2012 Roundup

Rick Perry says that for Mitt Romney, $10,000 would be “pocket change.”

Perry spokeswoman Liz Mair tells The Plum Line that it’s no shock that Mitt Romney described himself as having “progressive” views in 2002. “A quick look at his record shows that he pursued plenty of progressive policies as governor, including notably raising business taxes, the individual mandate to purchase health insurance and global warming policies,” Mair said. “In fact, Mr. Romney and Speaker Gingrich share progressive policies on government mandated health insurance and climate change.”

South Carolina GOP chair Chad Connelly thinks that Romney should really start campaigning in the Palmetto state.  “”I have felt like he just assumed he can’t win here. I think he’s going to do much better than he thinks, but if he doesn’t get here he’s missing a golden opportunity,” Connelly told National Journal.

Rick Santorum is arguing that he is more electable than Michele Bachmann.  According to Politico, Santorum argued in Iowa today that he hadn’t been ready to be president after his four years in the House. “Michele represents one of the most Republican districts in the state of Minnesota,” Santorum added. “She’s had a tough time winning those districts every time. It’s not like she’s ever had any record of success of attracting the kind of voters we need if we’re going to win this.”

Newt Gingrich now has a SuperPAC supporting him: Winning Our Future.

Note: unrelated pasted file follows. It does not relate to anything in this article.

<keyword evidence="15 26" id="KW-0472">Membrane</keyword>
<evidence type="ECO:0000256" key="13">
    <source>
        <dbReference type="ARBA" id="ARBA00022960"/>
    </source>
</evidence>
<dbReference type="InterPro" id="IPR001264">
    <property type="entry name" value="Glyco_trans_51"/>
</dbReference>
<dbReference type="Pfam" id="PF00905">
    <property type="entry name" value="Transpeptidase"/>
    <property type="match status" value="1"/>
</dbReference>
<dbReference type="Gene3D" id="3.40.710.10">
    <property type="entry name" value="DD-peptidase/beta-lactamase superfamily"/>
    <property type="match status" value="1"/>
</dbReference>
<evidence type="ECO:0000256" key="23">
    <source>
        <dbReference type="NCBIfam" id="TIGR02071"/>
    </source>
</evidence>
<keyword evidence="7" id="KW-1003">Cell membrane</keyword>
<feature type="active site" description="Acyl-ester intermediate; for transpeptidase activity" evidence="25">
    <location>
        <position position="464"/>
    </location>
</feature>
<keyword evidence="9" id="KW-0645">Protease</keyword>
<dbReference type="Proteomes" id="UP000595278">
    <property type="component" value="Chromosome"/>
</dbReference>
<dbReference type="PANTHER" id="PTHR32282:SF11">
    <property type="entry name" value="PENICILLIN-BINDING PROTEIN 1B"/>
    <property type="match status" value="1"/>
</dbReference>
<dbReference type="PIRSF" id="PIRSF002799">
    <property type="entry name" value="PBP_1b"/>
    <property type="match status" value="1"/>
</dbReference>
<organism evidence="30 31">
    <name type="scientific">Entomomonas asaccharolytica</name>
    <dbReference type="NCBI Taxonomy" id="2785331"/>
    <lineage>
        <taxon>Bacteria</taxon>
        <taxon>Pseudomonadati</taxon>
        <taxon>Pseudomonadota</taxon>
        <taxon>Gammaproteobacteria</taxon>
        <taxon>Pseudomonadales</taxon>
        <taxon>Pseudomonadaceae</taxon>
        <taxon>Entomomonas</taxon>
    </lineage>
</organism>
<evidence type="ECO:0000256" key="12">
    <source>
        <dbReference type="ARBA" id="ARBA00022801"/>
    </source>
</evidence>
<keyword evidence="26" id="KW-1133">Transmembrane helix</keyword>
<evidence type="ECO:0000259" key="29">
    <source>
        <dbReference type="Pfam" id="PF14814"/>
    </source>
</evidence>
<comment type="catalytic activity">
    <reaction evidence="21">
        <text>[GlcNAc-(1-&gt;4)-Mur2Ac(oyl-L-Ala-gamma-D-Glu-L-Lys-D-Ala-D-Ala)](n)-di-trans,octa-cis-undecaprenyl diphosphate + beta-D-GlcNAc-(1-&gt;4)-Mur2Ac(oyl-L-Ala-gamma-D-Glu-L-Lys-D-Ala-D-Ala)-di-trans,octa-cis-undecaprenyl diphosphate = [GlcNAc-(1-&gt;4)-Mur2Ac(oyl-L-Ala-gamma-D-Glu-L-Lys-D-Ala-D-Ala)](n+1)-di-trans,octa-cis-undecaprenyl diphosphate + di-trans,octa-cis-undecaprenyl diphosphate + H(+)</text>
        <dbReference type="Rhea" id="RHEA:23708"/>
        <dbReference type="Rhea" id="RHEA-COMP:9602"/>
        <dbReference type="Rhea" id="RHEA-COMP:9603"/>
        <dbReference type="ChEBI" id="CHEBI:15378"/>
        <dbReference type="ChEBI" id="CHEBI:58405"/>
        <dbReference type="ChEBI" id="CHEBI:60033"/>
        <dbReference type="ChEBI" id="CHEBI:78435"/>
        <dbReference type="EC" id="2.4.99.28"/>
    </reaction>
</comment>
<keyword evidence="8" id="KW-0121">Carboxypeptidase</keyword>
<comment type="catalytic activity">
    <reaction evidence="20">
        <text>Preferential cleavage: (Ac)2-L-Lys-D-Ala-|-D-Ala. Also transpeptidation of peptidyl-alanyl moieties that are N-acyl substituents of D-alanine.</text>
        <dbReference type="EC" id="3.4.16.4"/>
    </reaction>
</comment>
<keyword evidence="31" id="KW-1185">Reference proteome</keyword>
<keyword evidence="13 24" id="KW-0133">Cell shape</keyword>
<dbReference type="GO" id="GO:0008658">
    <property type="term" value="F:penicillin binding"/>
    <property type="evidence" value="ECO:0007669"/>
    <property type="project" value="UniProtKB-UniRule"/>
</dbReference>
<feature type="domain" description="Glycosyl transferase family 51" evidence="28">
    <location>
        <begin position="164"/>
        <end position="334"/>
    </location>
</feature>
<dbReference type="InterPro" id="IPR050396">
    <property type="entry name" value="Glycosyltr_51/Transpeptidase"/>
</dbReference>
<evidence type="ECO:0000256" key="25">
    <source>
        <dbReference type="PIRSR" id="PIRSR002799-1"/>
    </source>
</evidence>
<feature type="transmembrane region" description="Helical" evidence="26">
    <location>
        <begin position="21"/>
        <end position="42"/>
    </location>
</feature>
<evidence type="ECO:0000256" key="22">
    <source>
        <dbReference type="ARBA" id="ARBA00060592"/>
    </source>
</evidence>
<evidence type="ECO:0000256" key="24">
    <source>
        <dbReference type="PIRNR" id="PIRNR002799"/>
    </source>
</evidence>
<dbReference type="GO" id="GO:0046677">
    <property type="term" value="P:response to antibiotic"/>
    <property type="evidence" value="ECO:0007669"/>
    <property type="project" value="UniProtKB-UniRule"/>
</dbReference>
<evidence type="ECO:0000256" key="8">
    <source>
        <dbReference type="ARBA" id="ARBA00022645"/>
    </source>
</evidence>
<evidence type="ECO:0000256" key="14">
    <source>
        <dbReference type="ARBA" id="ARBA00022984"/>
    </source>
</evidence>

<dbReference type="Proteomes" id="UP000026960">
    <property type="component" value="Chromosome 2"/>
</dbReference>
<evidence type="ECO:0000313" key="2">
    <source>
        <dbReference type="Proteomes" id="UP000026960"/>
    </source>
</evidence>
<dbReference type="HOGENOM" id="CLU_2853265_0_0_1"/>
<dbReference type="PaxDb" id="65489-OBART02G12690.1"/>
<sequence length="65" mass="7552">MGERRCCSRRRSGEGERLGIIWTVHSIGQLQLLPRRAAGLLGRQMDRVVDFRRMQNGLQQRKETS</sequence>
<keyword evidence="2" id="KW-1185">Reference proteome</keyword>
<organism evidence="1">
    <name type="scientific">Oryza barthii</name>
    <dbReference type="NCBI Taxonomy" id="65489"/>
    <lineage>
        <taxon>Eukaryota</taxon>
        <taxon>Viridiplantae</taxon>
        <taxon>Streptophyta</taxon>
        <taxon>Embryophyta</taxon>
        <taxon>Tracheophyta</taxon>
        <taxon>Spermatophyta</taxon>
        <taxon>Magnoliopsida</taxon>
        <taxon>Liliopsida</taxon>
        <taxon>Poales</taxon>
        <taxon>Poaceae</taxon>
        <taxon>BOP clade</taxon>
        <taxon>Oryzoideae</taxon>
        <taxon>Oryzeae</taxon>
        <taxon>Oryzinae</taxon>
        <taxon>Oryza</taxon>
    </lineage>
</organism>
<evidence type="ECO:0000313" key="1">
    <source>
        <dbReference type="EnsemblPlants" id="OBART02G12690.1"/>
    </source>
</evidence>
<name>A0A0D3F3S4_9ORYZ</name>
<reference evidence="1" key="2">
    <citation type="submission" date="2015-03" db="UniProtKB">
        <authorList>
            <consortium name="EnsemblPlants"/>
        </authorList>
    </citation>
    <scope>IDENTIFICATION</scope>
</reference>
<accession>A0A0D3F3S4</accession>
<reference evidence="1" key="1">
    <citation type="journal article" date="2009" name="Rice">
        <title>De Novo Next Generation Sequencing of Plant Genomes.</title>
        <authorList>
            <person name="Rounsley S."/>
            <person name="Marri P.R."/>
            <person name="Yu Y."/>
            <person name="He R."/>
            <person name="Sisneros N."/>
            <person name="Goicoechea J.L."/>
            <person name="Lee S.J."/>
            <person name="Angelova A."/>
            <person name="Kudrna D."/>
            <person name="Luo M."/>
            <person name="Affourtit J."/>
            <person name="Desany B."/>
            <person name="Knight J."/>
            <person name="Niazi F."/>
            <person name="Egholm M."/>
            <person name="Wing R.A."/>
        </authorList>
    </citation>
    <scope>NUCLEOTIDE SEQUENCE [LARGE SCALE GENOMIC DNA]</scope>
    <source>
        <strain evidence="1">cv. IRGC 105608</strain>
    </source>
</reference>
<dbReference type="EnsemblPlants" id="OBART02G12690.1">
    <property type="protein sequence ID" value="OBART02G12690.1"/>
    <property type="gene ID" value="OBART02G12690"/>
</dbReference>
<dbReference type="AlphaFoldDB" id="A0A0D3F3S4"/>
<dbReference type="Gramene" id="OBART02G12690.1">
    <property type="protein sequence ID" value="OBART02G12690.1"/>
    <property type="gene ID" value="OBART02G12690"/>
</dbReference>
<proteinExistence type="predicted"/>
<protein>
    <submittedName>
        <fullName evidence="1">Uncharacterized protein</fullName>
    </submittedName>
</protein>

In his 2007 book Real Change, Newt Gingrich praised SEIU’s Andy Stern (via the Huffington Post):

Conservatives cannot cheer unions overseas and then be blindly anti-union here at home. There are legitimate historic reasons for workers to organize together, and there is a strong need for a healthy, competitive, union, movement that helps improve the lives of its members and the competitiveness of our country.

Andy Stern, the head of the Service Employees International Union, is the union leader who probably best understands the challenge of the world market and the need to make American union members productive in the face of world competition. Sadly, he is a distinct minority among union leaders.

UPDATE: And one last item: Perry told Sean Hannity today that he felt the exhaustion his back surgery had caused him had impacted his early debate performances. “If there’s one thing I could have changed in my campaign I would have moved that surgery I had the first of July back to January,” Perry said.

Katrina Trinko — Katrina Trinko is a political reporter for National Review. Trinko is also a member of USA TODAY’S Board of Contributors, and her work has been published in various media outlets ...

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